BECKER: Senator, any regulatory finding was disclosed with our board of directors. So all of that information would have been shared with them, and the specific committee that was involved in interest rate risk management in the decisions around investments would have been our finance committee.
REED: And who chairs that finance committee? Who chaired it the last year?
BECKER: The chair of the finance committee was Joel Friedman.
REED: But you claim that you have no knowledge of these interest rate difficulties?
BECKER: Senator, we treat all regulatory findings seriously. That was a matter requiring attention which is the lowest level of feedback that we would receive. And, yes, we were in the middle of addressing it. From our standpoint, it, was again at the lowest level of feedback.
REED: I understand that you did not have a risk officer in place for the last year in the operations of the bank, that that officer resigned early in the year and there was no replacement, is that accurate?
BECKER: Senator, it was a mutual decision for the CRO [Chief Risk Officer] to leave the organization in April. And we covered that in two ways. One is by putting together an office of the CRO, which had the leadership team and risk manager reporting into me as well as the Chair of the Risk Committee. We kept our chief risk officer on board as a consultant in case questions came up, to make sure we didn't have any gaps during that period in time. We hired our new chief risk officer in October of 2022, and she started in December.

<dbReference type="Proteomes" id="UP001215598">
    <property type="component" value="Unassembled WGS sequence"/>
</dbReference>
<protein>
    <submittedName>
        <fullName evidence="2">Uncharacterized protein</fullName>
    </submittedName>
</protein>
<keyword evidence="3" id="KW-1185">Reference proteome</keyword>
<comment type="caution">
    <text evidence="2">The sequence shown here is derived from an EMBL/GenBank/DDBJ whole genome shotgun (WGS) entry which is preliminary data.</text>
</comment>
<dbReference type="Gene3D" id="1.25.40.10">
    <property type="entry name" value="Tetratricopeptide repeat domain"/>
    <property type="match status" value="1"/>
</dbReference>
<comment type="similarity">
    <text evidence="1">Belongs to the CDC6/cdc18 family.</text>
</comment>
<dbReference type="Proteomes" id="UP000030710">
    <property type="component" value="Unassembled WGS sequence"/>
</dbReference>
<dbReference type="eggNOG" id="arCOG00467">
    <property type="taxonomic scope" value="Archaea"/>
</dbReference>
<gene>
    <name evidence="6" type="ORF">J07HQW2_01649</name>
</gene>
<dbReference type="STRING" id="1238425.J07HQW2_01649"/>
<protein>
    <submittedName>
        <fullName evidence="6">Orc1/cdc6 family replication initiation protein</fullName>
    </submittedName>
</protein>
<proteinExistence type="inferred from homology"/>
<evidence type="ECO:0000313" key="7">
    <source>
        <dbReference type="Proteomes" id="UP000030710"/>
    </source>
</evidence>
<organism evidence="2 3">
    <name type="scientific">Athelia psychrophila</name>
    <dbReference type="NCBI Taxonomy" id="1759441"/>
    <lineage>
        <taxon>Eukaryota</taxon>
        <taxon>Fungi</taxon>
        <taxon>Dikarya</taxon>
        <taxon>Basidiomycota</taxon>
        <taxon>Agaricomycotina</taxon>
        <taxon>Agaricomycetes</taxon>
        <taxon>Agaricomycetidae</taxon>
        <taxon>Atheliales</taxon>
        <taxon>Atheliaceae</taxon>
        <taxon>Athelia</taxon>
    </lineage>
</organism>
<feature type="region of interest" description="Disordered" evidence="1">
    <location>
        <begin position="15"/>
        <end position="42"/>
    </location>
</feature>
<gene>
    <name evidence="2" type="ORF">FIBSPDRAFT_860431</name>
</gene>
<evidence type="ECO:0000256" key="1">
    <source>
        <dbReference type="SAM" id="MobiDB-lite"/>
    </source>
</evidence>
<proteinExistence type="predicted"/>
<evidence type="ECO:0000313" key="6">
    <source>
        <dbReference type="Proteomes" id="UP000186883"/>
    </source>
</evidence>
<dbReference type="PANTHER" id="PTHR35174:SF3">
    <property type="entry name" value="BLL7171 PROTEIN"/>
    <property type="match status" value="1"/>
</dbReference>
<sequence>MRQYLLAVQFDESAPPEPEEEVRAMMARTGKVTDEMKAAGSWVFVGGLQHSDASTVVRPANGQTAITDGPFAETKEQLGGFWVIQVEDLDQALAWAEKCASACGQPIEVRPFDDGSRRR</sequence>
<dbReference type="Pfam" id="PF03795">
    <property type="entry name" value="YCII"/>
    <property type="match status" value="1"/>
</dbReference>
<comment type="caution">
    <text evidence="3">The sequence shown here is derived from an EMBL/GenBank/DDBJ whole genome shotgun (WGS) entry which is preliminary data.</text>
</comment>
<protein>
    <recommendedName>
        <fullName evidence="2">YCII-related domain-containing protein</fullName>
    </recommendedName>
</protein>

REED: Was the focus of the disagreements the fact that the risk officer was warning you of the dangers that you were deliberately running, and as a result, you wanted that person to be removed from the bank and that the consultant fee is a convenient way to pay someone to go away?
BECKER: Senator, the feedback on making a change with the chief risk officer was actually from our regulators and from our board of directors. So, no, from my perspective that was not the reason behind it.
REED: Well it just seems that for a whole year, almost, preceding the collapse of the bank, you had an ad hoc risk organization when you were facing serious challenges, which have been identified here in terms of your assets, in terms of your uninsured deposits, in terms of a host of things. So it gives the impression that there was not a lot of sensitivity or interest in fixing the problems that you faced. And, consequently, the U.S. Government had to bail out you and many of your uninsured depositors and that can't happen again. Thank you.